ever, from being unable to procure wagons for the transportation of the military stores and other baggage which it was necessary to take with the army in going through such a wilderness as lay between him and fort Du Quesne. He had sent all about the country to procure wagons, but few could be obtained.
In the mean time the Assembly at Philadelphia made arrangements for Franklin to go to Maryland to meet General Braddock on his way, and give him any aid which it might be in his power to render. They were the more inclined to do this from the fact that for some time there had been a good deal of disagreement and contention between the colony of Pennsylvania and the government in England, and they had heard that General Braddock was much prejudiced against the Assembly on that account. They accordingly dispatched Franklin as their agent, to proceed to the camp and assure General Braddock of the desire of the Assembly to co-operate with him by every means in their power.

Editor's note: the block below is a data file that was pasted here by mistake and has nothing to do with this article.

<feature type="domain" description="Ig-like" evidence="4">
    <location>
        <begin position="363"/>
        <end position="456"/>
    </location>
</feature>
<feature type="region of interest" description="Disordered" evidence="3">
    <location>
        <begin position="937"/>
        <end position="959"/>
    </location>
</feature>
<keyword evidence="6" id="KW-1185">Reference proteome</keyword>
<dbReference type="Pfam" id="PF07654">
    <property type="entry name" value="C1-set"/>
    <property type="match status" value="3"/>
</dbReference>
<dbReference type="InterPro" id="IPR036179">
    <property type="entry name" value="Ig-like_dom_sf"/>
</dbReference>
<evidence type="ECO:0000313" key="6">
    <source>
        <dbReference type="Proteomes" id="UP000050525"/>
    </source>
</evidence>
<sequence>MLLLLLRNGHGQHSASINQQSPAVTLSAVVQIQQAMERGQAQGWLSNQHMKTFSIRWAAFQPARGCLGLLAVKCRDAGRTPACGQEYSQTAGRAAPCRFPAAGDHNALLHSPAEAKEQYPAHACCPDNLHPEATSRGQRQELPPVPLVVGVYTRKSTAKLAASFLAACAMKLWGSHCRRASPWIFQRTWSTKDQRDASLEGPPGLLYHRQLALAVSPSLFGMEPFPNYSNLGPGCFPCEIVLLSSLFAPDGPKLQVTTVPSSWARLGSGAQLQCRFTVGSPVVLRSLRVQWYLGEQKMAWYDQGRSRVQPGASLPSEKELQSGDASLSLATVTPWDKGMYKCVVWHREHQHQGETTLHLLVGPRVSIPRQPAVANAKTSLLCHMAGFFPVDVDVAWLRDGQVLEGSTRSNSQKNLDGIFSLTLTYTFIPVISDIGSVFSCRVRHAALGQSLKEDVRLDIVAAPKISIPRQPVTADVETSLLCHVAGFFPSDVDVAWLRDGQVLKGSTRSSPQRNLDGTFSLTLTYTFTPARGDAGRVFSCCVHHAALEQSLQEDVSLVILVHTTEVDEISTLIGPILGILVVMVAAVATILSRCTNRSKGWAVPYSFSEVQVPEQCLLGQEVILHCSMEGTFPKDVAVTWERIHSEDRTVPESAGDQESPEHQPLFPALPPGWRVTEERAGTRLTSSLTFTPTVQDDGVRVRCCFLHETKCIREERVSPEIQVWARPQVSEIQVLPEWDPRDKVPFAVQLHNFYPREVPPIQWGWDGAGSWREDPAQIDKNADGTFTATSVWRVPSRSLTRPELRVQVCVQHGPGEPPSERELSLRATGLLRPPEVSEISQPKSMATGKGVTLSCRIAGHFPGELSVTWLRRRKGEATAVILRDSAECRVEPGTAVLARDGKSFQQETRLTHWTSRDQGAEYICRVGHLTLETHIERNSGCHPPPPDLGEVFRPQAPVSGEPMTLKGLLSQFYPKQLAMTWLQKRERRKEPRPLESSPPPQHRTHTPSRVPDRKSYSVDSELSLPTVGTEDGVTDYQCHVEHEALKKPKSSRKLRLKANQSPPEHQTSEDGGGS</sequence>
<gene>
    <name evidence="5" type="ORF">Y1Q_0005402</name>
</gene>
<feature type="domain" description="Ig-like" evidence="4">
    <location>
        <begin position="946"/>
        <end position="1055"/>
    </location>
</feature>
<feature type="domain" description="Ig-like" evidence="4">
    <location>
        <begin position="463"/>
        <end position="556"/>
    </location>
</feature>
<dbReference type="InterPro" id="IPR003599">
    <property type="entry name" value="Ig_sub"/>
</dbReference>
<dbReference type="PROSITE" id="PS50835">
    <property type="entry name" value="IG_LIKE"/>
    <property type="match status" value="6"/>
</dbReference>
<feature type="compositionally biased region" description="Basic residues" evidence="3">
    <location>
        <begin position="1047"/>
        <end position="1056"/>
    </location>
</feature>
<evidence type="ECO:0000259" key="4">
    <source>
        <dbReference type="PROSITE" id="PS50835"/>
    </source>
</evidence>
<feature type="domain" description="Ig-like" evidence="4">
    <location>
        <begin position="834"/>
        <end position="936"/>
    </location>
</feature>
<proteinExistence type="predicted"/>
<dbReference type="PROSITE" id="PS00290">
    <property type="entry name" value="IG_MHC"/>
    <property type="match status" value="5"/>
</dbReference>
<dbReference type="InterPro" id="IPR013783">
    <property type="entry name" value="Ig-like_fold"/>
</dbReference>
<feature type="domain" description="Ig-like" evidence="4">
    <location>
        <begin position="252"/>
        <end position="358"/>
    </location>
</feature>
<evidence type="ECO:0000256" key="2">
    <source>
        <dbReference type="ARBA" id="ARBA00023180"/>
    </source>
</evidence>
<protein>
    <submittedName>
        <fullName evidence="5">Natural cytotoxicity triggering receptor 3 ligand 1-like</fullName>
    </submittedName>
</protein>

Franklin found when he reac